“Sunflowers” Van Gogh wither


Sunflowers by Vincent van Gogh and X-ray. Photo: National Gallery, London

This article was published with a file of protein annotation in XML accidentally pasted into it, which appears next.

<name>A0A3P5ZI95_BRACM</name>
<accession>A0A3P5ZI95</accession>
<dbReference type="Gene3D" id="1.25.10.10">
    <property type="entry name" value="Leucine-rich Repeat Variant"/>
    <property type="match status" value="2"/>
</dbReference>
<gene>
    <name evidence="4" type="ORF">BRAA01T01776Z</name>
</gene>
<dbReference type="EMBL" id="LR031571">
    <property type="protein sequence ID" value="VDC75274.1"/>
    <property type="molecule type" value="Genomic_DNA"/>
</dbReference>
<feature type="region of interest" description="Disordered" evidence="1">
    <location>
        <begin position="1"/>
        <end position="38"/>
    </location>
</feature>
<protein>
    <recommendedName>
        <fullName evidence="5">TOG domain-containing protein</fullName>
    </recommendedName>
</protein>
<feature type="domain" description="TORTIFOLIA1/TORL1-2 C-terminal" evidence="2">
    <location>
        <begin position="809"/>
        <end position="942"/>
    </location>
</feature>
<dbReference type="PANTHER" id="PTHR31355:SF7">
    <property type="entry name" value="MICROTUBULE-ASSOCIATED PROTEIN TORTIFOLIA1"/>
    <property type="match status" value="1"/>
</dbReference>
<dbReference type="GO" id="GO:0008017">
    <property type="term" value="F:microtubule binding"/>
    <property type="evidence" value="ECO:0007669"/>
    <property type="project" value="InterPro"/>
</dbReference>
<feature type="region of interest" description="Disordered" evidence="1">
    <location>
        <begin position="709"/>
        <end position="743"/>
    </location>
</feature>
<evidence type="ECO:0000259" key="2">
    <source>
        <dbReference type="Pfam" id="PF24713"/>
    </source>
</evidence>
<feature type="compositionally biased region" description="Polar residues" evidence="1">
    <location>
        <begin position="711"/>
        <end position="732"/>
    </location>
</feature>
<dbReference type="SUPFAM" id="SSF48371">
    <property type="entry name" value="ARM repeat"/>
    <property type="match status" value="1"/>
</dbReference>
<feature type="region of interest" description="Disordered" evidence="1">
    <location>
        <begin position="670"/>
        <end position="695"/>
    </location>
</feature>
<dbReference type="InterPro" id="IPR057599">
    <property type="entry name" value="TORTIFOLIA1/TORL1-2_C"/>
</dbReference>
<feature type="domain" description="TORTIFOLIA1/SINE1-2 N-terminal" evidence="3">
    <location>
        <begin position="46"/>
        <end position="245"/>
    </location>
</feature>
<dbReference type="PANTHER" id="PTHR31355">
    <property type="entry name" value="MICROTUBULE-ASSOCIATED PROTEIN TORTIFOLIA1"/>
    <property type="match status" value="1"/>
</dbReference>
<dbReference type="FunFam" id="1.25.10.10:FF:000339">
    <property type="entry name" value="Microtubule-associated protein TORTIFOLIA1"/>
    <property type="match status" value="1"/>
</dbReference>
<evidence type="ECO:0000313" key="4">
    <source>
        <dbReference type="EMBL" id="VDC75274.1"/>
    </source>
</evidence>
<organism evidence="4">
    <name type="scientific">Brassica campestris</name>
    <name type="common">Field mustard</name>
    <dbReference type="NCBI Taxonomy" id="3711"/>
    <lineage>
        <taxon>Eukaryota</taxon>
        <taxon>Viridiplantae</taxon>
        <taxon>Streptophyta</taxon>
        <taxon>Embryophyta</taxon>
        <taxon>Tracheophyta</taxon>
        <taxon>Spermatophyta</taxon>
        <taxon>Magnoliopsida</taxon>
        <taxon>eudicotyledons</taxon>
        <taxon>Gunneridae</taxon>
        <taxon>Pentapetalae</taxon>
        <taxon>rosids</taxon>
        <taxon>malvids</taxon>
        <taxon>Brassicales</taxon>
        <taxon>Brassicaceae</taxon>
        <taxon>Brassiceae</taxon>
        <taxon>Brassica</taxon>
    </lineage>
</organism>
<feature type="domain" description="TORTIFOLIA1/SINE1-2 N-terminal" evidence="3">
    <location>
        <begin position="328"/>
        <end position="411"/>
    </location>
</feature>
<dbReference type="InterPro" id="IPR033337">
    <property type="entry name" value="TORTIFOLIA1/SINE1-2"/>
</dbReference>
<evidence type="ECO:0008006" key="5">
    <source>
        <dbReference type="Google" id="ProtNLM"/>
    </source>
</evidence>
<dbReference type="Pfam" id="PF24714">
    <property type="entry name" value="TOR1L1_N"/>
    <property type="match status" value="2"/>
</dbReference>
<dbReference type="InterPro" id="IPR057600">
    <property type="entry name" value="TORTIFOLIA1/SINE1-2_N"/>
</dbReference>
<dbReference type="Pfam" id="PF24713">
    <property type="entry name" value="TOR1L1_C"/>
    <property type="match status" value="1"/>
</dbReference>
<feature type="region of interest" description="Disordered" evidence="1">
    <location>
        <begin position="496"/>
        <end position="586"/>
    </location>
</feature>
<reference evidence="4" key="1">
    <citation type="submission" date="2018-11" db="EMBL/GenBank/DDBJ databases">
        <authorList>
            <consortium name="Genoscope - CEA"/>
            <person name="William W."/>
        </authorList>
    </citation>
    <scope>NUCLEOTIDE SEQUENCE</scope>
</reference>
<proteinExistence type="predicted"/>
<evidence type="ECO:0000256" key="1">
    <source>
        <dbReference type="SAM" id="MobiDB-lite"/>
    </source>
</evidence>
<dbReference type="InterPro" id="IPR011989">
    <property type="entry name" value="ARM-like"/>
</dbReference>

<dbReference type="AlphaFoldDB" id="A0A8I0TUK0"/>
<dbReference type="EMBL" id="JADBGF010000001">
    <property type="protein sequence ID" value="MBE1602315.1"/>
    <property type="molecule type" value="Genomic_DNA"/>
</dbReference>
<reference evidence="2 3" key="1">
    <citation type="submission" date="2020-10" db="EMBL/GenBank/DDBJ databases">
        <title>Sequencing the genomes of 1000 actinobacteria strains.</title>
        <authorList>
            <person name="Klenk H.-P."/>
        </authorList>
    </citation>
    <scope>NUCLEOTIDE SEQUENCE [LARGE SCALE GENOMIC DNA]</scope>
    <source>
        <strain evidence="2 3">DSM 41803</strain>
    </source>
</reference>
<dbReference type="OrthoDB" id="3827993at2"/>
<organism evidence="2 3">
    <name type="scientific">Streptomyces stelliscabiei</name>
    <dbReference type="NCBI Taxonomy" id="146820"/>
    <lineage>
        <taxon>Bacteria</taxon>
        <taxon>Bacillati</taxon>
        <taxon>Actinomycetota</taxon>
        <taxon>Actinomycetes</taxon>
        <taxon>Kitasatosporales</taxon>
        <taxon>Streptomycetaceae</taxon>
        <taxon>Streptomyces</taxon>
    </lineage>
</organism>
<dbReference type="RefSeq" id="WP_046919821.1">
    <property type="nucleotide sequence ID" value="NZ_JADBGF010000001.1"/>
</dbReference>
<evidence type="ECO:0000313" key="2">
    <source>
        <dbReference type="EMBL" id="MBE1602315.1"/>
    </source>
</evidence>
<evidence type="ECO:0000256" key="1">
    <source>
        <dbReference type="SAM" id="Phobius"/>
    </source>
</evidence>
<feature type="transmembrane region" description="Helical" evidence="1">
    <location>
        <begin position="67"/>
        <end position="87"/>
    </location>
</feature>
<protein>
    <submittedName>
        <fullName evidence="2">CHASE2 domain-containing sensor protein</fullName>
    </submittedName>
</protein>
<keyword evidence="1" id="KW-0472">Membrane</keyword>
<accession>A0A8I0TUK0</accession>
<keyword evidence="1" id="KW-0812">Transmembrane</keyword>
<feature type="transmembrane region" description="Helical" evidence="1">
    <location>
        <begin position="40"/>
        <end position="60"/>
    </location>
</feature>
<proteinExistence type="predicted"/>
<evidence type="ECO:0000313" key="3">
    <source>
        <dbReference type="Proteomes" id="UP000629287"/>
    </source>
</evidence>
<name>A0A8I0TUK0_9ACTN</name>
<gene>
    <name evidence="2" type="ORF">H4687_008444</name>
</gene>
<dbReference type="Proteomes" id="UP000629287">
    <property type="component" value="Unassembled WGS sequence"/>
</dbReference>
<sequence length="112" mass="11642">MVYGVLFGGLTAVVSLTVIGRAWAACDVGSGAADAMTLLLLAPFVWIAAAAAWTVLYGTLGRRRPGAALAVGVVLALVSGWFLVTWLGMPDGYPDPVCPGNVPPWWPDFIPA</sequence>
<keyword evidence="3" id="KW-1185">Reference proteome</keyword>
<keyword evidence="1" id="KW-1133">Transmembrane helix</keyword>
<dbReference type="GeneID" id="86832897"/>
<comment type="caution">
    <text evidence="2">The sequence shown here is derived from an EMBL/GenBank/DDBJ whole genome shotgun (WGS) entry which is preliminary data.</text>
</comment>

The X-ray picture of the famous painting by Vincent van Gogh “Sunflowers” from the museum of the artist in Amsterdam showed that the sensitive paint used by him for the image of petals and stems is gradually losing saturation. In a two-year study commissioned by the museum, it turned out that Van Gogh used two different types of yellow pigment. One of them is prone to greater degradation due to the chromium contained in it, which darkens when exposed to light. While color changes are almost invisible to the naked eye, and to predict how the shades will change in the future, it is difficult, because, according to the expert from the University of Antwerp Frederic Vanmert, it depends on many factors. Separate fragments of Van Gogh painting can, over time, brighten. “In small areas, the artist used emerald green and red paint with lead, these plots may become lighter in the future.” Experts on the color changes in the paintings of the Impressionists and Post-Impressionists experts from Belgium and France reported three years ago, linking this with the use of yellow cadmium in colors. To minimize damage, they urged the museums that own the paintings of these artists to reduce the illumination in the halls, which several years ago was done at the Van Gogh Museum.